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As usual, no-one quite knows what the weather holds this autumn – whether we’ll have a long balmy Indian summer or plunge straight into fog and frost – but one thing is sure: if you’re a lover of Indian food, some sort of curry or spicy grill will be on the menu.
But what to drink with it?
The idea that you can’t drink wine with hot food now seems totally outdated. The advent of more sophisticated Indian restaurants and ready meals with a wide range of different levels of heat makes wine a natural and enjoyable partner for Indian meals – but not just any wine. Tannins are out with spicy food and that rules out most reds. What you really need are fresh unoaked whites that have a bit of sweetness and spice of their own and for that you need to look no further than Alsace in the north-east of France.
Alsace wines are easy to understand because, unlike many French wines, they’re named after the grape variety they’re made from. The best known varieties are smooth, dry Pinot Blanc (a great alternative for Chardonnay lovers); elegant, crisp Riesling; Pinot Gris (a musky, sensual relative of Pinot Grigio); and one of the world’s most spectacular grape varieties exotic, lychee-scented Gewurztraminer.
From barbecues to curries…
If you were having a late summer Indian-spiced barbecue for example involving Tandoori chicken, naan and salads you could pick a fresh Alsace Pinot Blanc (pictured, left) to take the edge off the heat. (Pinot Blanc also goes really well with mild creamy or coconut-based curries such as kormas.) Spicy seafood dishes such as Goan prawns or grilled fish with a green masala curry paste would be fabulous with a crisp apple and lime-scented Alsace Riesling.
With more robust meat dishes such as skewered lamb with a spicy marinade or an Indian-spiced steak you’d need an extra touch of sweetness and you’d find that in exotic Alsace Pinot Gris, which has its own musky, spicy notes. That would also be a good wine to pick once the colder nights draw in. It can handle the typically wide range of dishes that arrive on the table together but is a particularly good pairing for chicken and prawn curries.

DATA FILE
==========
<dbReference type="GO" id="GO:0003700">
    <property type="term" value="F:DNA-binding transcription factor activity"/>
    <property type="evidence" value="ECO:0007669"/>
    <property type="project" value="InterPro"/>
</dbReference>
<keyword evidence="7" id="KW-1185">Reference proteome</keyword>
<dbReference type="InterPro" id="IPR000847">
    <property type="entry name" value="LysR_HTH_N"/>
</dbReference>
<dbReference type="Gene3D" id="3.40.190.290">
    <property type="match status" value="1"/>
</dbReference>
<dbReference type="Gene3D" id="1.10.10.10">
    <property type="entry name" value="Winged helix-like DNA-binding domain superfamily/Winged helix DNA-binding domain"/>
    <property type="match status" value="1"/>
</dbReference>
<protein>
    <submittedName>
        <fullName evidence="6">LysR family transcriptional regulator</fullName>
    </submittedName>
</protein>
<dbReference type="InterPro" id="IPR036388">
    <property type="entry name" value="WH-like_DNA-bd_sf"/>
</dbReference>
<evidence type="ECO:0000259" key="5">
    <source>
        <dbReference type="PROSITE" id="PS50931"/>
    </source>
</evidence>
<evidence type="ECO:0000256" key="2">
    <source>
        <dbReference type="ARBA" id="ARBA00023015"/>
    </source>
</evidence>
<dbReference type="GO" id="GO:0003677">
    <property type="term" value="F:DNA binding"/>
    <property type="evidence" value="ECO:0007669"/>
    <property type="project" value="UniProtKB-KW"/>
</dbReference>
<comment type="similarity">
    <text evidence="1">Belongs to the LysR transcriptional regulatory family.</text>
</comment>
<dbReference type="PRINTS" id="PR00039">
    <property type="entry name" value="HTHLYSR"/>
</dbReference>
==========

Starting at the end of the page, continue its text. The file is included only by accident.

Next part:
If you wanted to add an exotic note to your barbecue you could grill some Indian-spiced duck legs and serve them with a mango salsa and for this there would be no better pairing than spicy Alsace Gewurztraminer, always a great match with duck.
Gewurztraminer also pairs well with richer beef or game curries that include warmer spices such as cinnamon, cloves and nutmeg (the classic garam masala mix), the perfect way to keep out the autumn cold.
Where to find Alsace wines
You’ll find you can buy all these wines in supermarkets but for a wider range and the chance to buy the best ‘Grand Cru’ versions you’ll need to go to an independent wine merchant, many of which have an extensive list of Alsace wines. Typically these come from one single exceptional vineyard and have an intense purity of flavour and crisp acidity that stand up surprisingly well to spices.
For something a little different
Then there are some sumptuously sweet Alsace wines, labelled Vendanges Tardives (late picked) or Sélection de Grains Nobles, which match spectacularly well with cardamom-scented Indian milk puddings and tropical fruits such as mango – a wickedly indulgent treat.
Finally, if it’s simply a question of having friends round for a few spicy snacks such as bhajias and pakoras your ideal partner is – no, not beer – but a glass of sparkling wine such as inexpensive but delicious Crémant d’Alsace.
In short, just remember that the hotter the dish the more aromatic a white wine you need to balance it. Lighter curries, grills and seafood dishes pair best with crisper, drier whites such as Pinot Blanc and Riesling; spicier ones with more intensely flavoured whites that have a touch more sweetness such as Pinot Gris and Gewurztraminer. If you have a passion for wine and for Indian food, you can satisfy both if you choose wines from Alsace.
For more information visit www.alsacewine.com